Under baseball's labor contract, management can change on-field rules on its own with one season of advance notice.
Such a decision by the union would set the stage for Manfred to unilaterally implement his original proposal, which included a 20-second pitch clock and reduced mound visits.
Nine-inning games averaged a record 3 hours, 5 minutes during the 2017 regular season and 3:29 during the postseason, and the length of games has concerned club owners and executives in an age where they compete for consumers with more entertainment choices and shorter attention spans.
At the Double-A and Triple-A levels of minor league baseball, a 20-second pitch clock has been used since the 2015 season.
Players and Major League Baseball have bargained over the matter since last summer, and the union told Major League Baseball on Thursday there was no consensus among its members for pace alterations.
The players know this, of course, so their decision to strongly oppose the idea is partially seen as a PR move.
Given the slow market this winter, the players may feel as though they have to fight tooth and nail over every little thing from now until the collective-bargaining agreement is up in December 2021. However, Manfred and the players are not seeing eye to eye on potential changes.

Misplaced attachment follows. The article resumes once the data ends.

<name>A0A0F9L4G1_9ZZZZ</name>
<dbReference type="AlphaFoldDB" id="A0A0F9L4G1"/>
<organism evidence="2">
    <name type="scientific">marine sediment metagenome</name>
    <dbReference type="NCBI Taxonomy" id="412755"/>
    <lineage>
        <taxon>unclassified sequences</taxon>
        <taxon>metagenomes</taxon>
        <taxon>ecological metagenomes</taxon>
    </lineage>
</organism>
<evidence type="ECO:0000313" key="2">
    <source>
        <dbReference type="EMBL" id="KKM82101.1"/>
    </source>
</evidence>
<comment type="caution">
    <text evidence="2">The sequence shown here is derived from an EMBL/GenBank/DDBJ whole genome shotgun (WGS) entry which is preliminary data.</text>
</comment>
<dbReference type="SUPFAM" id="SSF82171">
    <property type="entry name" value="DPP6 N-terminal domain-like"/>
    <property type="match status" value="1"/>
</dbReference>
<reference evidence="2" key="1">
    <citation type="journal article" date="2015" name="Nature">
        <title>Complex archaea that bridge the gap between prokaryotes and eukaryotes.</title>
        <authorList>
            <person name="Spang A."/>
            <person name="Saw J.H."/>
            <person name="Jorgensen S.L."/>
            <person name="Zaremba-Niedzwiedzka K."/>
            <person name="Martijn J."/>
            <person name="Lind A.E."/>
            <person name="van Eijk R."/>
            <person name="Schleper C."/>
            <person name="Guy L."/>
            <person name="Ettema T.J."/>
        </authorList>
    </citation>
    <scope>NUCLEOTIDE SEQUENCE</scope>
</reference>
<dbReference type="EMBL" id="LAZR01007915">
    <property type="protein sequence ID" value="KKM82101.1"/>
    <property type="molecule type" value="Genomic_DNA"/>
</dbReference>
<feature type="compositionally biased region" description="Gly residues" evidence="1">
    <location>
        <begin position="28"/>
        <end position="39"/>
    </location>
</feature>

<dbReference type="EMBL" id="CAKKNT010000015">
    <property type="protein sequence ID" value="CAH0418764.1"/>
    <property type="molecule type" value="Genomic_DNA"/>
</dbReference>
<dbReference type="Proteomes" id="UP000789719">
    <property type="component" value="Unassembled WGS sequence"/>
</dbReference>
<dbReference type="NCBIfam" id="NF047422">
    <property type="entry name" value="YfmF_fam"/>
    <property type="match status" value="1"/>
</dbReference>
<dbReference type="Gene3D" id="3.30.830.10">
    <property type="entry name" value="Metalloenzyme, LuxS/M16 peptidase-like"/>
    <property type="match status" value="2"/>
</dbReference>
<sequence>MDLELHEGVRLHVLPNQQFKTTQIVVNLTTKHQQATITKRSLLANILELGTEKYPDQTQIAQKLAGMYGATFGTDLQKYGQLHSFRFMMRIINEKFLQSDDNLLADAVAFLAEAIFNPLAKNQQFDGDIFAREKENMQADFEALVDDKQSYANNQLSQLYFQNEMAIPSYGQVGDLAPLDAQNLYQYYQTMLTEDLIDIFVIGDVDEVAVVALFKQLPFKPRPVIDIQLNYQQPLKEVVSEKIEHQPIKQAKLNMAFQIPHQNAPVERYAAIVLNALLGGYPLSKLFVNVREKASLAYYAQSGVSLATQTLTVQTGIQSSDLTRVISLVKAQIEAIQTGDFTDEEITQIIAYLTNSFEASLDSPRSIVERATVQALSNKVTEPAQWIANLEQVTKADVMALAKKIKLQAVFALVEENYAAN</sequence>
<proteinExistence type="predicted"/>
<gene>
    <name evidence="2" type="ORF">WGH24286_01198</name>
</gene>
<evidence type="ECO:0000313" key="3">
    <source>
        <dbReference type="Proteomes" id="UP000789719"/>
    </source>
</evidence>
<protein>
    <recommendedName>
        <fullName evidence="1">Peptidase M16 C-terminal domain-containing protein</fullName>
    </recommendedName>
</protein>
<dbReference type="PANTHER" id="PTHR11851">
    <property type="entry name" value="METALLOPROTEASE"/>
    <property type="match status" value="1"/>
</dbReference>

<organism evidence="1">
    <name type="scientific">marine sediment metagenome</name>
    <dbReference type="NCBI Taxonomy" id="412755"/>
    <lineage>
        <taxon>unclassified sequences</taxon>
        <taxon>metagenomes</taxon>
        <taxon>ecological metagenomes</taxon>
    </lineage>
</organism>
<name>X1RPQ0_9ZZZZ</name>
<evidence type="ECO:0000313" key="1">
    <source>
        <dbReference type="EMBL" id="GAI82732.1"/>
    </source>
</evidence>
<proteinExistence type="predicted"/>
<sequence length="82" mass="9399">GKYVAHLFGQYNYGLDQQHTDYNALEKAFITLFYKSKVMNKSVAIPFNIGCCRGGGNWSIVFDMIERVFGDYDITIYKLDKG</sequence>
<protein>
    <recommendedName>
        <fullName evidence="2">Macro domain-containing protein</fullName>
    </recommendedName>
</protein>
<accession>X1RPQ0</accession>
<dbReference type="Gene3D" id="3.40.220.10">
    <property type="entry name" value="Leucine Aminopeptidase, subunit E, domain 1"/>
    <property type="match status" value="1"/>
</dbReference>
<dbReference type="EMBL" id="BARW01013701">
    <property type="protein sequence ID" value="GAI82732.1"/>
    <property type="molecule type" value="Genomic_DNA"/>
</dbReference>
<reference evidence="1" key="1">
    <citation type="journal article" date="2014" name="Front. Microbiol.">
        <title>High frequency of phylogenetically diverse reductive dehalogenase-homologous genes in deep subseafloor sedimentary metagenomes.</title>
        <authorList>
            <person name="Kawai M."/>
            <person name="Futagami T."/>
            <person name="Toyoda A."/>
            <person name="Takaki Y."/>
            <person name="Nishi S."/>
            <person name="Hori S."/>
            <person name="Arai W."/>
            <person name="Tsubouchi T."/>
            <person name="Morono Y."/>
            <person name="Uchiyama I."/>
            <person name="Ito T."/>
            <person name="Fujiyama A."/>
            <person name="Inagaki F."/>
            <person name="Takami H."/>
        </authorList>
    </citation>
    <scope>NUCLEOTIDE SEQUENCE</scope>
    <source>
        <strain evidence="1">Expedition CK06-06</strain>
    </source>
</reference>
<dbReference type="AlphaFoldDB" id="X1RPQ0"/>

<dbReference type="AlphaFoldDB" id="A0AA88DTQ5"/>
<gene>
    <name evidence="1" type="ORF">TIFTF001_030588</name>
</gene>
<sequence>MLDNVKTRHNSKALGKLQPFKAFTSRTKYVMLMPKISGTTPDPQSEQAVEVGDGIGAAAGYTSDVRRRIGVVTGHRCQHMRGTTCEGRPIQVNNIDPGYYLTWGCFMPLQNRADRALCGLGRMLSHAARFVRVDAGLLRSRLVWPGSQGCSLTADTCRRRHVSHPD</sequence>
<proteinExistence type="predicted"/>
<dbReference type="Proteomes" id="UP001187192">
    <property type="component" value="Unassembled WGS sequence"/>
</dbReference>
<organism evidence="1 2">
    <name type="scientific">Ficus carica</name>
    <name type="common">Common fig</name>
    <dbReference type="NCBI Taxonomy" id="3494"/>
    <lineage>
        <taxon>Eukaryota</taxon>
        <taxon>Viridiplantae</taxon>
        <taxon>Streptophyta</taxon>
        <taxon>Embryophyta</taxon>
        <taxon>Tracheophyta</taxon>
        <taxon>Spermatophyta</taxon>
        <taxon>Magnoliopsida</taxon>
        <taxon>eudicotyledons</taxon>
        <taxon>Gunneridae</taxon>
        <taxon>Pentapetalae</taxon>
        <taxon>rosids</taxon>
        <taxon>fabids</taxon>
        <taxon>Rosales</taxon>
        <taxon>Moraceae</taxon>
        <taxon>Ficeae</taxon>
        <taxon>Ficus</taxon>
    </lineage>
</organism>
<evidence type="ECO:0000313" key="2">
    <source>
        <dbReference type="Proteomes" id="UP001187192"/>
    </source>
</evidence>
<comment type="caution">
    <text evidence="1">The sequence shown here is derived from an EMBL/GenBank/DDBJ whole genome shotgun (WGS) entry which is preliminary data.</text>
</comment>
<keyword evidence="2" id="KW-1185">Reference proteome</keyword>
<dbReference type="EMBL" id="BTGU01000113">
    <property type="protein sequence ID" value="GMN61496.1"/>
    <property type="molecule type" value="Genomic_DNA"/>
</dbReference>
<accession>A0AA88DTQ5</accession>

To be fair, the players acknowledge that pace of play is an issue that need to be addressed. If the pitcher steps off the rubber, the clock would reset. Instead, players are suggesting that the time in between innings be limited. Nevertheless, the players, mindful of how other recent evolutions have hit unanticipated speed bumps - most notably the expanded instant replay - are hesitant to sign onto another big adjustment that doesn't thrill them, anyway.
At that point, the players will have made it clear to Manfred they are prepared for all-out war.
By rule, Manfred can only implement rule changes proposed last offseason, which includes a pitch clock. That gives some major leaguers experience playing with one. In this sense, it's easy to understand why the players don't want to go along with such a rule change right now. If the pitcher is too slow, he'll get one warning.
But players have maintained their objections, saying MLB should try other measures to improve the pace of play without resorting to such a fundamental change to baseball's ethos.
However, Manfred doesn't appear willing to wait that long.
"My preferred path is a negotiated agreement with the players", Manfred said during the owners meetings in Florida in November, per ESPN's Jerry Crasnick.
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